We’ve already covered a lot of Stephen Colbert’s first episode as host of The Late Show, from his first Mentalist-threatened monologue, his tribute to David Letterman and the Ed Sullivan Theater, and his long-awaited ribbing of Donald Trump’s presidential campaign. It’s been a while, but, thankfully, Colbert is back and all of those fears that he couldn’t be funny can be (we think) put to bed.
That said, there’s a few moments we didn’t cover individually that deserve a little highlight in this recap of the premiere episode. It was a good start to what will hopefully be a long run on CBS, and one that should provide a good alternative to the late night offerings from the other networks. Anyway, here’s the best of the rest:
George Clooney Has Nothing To Promote:
Usually, when a celebrity appears on a talk show, there’s something to promote. That’s part of the deal between Hollywood and the lord of late night television (written in blood, no doubt). So, instead of breaking that sacred trust and letting the audience down, Clooney and Colbert put together a fake movie to promote, showing off Clooney’s intensity, heroism, and noted history as a lover. It’s almost too perfect and makes you wonder why more people didn’t see Tomorrowland (yeah, that was a film that came out this summer).
Jeb! Bush Compares Himself To Former President George W. Bush
Gone is the Stephen Colbert who would’ve pretended to be a conservative blowhard and mock Republican guests with absurd questions. He’s been replaced with the real blowhard Colbert who opposes conservative ideals and asks absurd questions to the delight of a national audience. Here, he asks Jeb! Bush — yes, he makes fun of the exclamation point, too — how he compares to his brother in terms of policy, noting that they call him “Veto Corleone” in Florida. Colbert is then sure to point out that Corleone is the anti-hero in The Godfather. He also says he’s younger than George W. Bush… so that’s something. Just wish he might’ve mentioned the other bits.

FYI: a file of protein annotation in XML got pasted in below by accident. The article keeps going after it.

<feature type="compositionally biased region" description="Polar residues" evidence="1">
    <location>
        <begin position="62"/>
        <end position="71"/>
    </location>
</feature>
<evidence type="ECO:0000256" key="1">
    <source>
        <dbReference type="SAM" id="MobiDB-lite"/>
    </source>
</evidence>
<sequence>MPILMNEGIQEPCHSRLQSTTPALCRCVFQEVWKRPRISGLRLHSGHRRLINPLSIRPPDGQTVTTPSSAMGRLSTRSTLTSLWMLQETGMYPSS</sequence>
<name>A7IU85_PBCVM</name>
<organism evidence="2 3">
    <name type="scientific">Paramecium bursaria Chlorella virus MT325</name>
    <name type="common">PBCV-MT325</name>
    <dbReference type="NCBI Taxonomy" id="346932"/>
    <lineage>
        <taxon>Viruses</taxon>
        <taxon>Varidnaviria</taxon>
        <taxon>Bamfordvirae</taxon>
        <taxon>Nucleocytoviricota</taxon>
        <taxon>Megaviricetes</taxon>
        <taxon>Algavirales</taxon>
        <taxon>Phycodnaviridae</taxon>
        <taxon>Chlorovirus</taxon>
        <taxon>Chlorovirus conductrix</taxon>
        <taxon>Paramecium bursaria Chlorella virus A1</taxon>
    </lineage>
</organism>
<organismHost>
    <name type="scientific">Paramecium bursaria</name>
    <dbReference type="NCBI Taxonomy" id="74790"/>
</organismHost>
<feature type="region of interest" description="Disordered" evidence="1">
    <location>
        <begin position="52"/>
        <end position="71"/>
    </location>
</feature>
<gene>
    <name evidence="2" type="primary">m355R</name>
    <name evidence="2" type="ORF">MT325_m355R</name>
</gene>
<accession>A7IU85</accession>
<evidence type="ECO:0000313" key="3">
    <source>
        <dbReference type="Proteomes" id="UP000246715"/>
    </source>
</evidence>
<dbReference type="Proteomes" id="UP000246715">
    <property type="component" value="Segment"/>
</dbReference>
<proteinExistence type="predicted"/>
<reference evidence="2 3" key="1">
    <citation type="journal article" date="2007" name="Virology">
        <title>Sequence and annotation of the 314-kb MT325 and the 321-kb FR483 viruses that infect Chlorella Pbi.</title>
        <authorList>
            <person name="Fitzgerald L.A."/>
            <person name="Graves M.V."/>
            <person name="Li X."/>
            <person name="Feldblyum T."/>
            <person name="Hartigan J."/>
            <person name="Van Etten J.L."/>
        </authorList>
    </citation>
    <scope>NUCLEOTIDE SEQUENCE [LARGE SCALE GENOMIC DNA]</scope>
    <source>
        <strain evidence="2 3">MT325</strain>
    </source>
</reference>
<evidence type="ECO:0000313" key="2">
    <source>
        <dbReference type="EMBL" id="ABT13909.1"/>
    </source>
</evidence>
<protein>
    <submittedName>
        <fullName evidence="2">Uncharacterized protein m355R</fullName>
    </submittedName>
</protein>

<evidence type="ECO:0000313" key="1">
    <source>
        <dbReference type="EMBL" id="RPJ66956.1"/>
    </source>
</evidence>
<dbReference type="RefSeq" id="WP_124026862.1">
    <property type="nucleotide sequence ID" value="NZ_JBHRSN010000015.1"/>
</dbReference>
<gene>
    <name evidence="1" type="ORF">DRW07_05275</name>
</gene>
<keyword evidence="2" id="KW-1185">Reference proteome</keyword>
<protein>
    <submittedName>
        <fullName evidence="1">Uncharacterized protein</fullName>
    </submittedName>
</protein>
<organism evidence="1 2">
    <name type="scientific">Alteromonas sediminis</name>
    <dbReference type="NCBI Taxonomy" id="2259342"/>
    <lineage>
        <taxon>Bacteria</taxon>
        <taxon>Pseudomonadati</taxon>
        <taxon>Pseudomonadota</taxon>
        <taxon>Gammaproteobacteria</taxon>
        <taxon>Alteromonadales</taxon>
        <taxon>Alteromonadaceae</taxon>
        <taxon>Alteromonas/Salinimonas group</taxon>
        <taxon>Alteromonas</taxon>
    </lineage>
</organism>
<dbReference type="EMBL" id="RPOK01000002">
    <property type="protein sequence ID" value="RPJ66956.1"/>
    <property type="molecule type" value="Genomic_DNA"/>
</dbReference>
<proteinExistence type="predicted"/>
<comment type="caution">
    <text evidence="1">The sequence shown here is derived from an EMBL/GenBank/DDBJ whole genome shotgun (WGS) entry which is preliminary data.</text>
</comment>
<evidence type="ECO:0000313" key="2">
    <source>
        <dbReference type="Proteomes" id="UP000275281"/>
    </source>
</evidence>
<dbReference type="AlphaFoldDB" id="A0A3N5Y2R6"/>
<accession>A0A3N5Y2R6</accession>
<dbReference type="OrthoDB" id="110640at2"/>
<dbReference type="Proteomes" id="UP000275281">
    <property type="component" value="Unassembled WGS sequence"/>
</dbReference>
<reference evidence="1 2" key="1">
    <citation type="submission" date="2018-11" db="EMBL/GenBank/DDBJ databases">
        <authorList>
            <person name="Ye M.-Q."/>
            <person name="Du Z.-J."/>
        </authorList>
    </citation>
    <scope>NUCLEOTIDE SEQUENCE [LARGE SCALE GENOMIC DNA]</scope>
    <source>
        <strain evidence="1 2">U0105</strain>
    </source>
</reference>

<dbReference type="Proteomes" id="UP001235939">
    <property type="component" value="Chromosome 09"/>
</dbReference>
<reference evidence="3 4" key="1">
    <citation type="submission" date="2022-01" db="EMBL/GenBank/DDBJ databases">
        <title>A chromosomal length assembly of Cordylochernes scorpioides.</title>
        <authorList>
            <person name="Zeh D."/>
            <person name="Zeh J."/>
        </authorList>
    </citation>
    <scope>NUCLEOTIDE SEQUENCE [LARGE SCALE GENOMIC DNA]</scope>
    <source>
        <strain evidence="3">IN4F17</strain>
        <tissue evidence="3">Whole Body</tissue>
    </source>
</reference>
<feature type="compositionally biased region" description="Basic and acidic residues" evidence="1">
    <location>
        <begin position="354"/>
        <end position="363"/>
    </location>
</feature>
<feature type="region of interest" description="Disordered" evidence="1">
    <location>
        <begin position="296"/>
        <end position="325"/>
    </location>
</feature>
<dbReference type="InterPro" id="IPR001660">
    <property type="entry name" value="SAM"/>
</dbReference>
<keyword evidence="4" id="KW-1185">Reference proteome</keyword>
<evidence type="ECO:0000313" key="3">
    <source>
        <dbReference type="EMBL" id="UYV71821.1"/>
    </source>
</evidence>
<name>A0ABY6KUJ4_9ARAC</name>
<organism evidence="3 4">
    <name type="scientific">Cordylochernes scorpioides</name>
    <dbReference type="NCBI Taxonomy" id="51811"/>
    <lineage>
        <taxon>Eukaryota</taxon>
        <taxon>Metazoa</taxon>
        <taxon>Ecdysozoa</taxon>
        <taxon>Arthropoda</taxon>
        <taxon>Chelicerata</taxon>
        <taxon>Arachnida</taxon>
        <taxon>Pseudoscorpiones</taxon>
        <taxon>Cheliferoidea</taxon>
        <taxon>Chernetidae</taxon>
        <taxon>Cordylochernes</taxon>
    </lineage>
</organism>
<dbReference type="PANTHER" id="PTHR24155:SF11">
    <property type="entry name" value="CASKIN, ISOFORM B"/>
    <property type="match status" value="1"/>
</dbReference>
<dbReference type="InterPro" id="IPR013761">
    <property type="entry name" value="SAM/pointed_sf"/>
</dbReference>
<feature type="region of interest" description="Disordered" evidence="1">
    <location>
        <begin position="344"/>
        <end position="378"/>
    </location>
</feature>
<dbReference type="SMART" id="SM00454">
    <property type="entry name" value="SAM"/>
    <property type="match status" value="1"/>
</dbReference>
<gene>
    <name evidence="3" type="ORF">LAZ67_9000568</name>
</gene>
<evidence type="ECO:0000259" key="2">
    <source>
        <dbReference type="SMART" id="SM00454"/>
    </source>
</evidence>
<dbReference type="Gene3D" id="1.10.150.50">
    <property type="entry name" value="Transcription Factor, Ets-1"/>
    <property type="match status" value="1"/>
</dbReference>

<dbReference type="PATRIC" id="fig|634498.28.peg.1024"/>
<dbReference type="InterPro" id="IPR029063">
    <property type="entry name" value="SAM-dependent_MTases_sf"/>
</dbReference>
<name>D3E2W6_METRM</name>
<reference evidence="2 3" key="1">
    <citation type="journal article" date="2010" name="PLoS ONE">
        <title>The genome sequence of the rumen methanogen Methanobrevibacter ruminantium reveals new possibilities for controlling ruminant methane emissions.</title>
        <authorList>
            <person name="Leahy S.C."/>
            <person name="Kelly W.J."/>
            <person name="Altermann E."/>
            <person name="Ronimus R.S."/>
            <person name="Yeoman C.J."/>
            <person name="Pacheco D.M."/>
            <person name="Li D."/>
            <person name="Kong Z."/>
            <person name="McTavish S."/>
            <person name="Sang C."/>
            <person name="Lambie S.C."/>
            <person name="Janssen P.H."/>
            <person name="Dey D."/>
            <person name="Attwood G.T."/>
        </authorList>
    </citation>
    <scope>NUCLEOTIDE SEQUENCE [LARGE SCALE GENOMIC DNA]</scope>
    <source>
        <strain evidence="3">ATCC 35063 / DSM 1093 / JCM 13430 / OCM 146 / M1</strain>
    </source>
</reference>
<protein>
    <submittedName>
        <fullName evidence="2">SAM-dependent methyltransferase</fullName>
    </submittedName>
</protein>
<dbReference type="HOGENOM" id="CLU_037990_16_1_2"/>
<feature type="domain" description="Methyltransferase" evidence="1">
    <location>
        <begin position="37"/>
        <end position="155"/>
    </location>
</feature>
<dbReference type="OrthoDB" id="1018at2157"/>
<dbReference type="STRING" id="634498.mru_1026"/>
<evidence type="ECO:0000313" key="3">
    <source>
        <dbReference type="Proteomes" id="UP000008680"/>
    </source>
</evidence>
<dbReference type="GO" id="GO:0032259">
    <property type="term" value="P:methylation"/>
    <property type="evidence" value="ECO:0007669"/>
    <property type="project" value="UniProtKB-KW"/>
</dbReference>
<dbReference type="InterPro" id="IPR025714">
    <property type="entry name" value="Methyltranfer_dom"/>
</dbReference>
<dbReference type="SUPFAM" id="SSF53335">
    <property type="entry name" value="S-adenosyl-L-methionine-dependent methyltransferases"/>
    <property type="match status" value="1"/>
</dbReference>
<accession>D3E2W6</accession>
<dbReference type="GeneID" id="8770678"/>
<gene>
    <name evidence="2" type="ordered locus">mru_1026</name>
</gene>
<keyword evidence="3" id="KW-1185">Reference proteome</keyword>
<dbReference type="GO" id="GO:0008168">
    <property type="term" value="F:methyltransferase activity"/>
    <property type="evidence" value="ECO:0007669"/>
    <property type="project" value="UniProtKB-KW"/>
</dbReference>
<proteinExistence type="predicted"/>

An All-Star Musical Explosion To Cap Off The Show
Jon Batiste and Stay Human were pretty refreshing as the house band for Colbert’s Late Show, and ended up leading an all-star jam of Sly and The Family Stone’s “Everyday People” to close out the show. The jam session included legends like Buddy Guy and Mavis Staples, bringing a lot of energy to close the show. Batiste showed his appreciation on Twitter, noting the history being made with the Colbert era on CBS.
Then, in a nice call back to the earlier segment, Colbert winds down for the night in the locker room next to Jimmy Fallon. It would seem that all the late night hosts share some sort of magical television locker room, despite being located in different parts of the country. A nice touch is seeing Larry Wilmore get a little nod from Colbert.
All and all, it was a nice opening salvo, but we’ll have to see where it goes in the weeks to come.
(Via The Late Show)